Nestling at the foot of steep hills, this small town is situated in the Bijapur district of Karnataka State. Known as Vātāpi in the ancient days, it was the capital of the Cālukyan empire during the period A.D. 550-753. It contains several temples of the structural as well as the rock-cut varieties. Near the fort there are temples dedicated to Hanumān and Śiva. On the southern hill, situated on its western side, there are four cave-temples (three Hindu and one Jain). They resemble the ones at Ellora. The pillared halls in them show a high standard of workmanship and are uniformly of the same appearance. The pillars are mostly square in section though a few of the inner colonnade in Cave no.3 are multifaceted.
In the first cave are seen images of Śiva with 18 arms, Gaṇeśa, Viṣṇu, Lakṣmī as also Śiva-Pārvatī. The back wall contains panel-figures of Mahiṣāsuramardinī (Durgā), Gaṇeśa and Skanda. The second cave contains images of Vāmana, Varāha, Nārāyaṇa on Garuḍa and Nārāyaṇa on the serpent Śeṣa. The third cave has images and figures of Ardhanārīśvara, Pārvatī, Narasiṁha and Varāha. The fourth cave contains the images of the Jain Tīrthaṅkaras.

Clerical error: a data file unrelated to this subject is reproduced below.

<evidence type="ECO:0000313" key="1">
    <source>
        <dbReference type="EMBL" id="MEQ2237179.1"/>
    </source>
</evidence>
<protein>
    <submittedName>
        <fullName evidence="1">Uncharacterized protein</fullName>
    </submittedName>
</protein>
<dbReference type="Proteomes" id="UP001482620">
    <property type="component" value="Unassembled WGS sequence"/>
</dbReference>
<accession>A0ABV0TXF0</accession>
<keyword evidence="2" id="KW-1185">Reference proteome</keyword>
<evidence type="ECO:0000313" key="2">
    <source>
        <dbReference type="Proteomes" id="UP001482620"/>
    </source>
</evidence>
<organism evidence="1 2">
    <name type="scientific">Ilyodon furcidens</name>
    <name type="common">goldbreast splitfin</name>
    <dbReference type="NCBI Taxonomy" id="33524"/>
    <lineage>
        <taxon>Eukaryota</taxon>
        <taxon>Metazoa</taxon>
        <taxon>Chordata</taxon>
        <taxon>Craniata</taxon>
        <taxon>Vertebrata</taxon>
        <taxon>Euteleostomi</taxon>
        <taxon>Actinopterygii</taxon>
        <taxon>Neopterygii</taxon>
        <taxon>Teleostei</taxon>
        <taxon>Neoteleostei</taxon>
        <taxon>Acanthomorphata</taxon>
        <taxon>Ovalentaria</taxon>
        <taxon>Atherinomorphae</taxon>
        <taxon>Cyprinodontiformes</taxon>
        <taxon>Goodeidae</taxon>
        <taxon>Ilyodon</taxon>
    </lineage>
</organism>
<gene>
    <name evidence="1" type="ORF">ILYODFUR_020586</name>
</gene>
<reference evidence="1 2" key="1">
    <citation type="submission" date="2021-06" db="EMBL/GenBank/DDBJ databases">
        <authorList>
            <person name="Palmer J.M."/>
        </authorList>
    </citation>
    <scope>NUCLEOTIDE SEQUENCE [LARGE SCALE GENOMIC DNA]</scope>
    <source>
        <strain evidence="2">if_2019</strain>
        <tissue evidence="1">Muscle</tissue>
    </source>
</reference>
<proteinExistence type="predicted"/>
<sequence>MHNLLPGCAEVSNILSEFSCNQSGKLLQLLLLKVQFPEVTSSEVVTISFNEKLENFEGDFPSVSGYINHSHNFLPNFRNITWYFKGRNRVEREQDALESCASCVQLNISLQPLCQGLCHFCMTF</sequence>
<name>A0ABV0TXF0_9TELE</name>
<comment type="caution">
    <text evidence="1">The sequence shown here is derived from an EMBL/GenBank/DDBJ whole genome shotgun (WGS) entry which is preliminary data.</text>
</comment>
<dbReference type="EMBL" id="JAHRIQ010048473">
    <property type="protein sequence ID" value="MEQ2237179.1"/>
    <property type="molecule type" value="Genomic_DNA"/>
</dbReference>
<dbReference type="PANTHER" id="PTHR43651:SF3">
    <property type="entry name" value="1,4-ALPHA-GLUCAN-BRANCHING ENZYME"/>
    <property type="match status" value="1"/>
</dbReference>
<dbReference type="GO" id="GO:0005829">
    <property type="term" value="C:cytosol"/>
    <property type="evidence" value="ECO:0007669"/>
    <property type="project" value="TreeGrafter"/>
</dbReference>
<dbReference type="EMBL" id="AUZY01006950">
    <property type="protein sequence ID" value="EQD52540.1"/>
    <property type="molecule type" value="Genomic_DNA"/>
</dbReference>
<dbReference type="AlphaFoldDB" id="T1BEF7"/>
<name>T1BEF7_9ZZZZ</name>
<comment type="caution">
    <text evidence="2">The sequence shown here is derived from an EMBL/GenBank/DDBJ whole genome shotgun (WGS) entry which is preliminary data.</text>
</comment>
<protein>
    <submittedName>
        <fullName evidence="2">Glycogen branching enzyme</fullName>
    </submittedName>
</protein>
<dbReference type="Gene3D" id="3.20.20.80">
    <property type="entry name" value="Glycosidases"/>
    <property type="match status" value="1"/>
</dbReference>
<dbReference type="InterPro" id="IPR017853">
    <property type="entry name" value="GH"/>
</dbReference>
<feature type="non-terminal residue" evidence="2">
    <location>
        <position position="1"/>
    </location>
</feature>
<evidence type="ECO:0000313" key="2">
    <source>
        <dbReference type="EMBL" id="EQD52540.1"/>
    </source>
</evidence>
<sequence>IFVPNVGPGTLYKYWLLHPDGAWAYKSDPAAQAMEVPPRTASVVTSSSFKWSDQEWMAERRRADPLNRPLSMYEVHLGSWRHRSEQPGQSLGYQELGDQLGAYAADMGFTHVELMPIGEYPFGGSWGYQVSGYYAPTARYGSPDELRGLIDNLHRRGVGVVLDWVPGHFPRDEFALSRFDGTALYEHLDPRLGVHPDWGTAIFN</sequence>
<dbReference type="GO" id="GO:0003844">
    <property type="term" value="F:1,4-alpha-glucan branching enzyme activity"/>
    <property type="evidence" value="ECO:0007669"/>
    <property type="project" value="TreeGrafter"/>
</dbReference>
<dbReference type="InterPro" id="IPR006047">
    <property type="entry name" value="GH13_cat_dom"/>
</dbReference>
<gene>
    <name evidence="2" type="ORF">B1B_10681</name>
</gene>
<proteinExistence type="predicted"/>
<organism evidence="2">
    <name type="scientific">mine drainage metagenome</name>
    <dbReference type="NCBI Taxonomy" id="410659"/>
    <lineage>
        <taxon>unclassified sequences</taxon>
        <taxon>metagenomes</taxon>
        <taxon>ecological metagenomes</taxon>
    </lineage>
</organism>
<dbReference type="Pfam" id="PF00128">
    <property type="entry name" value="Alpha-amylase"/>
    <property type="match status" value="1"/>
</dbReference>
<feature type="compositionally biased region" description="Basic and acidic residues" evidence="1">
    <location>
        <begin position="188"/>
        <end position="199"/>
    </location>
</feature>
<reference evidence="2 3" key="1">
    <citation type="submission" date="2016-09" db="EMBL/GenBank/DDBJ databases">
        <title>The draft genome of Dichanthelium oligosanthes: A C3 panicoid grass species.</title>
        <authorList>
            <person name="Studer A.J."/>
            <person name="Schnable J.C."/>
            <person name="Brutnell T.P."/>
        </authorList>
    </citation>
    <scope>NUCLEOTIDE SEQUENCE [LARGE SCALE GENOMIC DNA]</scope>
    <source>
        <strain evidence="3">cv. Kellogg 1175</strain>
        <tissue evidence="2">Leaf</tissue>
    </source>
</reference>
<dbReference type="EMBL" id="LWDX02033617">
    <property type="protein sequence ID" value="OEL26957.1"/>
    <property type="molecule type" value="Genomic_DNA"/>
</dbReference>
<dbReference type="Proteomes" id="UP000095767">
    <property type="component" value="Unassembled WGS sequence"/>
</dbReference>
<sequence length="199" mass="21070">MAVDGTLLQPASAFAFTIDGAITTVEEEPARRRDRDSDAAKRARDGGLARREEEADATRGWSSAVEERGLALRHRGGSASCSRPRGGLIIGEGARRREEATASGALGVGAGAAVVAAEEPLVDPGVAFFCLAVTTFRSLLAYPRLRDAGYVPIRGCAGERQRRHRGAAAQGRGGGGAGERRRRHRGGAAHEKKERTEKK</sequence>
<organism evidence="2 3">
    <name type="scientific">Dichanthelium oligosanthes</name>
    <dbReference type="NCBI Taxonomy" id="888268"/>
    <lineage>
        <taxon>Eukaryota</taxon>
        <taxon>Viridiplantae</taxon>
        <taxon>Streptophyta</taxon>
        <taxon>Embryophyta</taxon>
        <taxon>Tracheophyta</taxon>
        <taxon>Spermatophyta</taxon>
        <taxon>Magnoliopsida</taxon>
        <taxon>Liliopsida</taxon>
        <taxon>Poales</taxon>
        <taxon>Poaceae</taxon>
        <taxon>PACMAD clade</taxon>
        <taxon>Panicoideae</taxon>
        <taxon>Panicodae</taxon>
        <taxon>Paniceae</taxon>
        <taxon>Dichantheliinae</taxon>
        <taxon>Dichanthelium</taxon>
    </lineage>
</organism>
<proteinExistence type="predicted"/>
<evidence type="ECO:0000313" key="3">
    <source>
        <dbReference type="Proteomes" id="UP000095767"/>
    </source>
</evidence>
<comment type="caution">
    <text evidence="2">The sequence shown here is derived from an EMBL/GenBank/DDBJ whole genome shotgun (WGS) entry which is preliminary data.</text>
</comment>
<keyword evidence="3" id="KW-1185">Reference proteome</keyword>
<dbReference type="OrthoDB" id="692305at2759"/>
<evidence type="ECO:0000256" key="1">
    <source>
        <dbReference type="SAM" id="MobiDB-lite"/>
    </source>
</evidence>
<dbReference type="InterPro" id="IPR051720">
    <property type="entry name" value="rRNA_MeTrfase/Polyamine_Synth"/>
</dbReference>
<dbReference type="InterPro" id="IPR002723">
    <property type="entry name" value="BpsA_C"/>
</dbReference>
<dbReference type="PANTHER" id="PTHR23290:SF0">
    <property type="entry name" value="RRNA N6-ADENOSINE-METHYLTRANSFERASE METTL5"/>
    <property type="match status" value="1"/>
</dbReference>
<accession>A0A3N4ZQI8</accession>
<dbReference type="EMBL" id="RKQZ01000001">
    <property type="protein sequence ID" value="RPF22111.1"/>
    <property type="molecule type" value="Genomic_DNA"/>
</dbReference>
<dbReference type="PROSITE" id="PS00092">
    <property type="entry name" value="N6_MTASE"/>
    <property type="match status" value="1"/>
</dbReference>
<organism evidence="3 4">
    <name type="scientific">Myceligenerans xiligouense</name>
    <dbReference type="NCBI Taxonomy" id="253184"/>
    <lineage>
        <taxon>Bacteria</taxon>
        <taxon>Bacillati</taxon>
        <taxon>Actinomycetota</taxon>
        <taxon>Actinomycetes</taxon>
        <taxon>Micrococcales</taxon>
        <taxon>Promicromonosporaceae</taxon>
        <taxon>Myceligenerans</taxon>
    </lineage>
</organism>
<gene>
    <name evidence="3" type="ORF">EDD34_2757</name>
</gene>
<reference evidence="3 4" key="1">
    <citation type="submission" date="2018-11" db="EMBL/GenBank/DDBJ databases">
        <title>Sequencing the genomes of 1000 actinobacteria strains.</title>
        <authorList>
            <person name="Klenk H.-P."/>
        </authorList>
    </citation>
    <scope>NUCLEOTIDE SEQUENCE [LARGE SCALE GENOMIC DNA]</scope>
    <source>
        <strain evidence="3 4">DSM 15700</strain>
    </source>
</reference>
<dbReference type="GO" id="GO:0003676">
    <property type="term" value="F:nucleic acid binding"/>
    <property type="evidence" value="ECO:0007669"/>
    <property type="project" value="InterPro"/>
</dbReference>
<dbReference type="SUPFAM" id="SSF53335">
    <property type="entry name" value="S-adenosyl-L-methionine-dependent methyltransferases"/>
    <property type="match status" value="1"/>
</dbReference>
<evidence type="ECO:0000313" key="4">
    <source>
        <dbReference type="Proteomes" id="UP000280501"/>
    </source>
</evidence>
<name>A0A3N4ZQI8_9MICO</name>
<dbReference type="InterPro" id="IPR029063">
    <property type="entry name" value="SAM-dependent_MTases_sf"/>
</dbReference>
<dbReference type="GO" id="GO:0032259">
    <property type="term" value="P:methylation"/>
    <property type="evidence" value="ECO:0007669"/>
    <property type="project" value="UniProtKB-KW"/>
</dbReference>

Among the structural temples, the Mālegitti Śivālaya built on a hill over-looking the town of Bādāmi needs special mention. It is a massive solid structure, though not very large. It consists of a cella, an assembly hall and a porch.
There are fine frescos, very much like those of Ajanta, in Cave no. 3. The most important and well-preserved of these is that of the betrothal of Pārvatī to Śiva. These paintings belong to the 6th century A. D.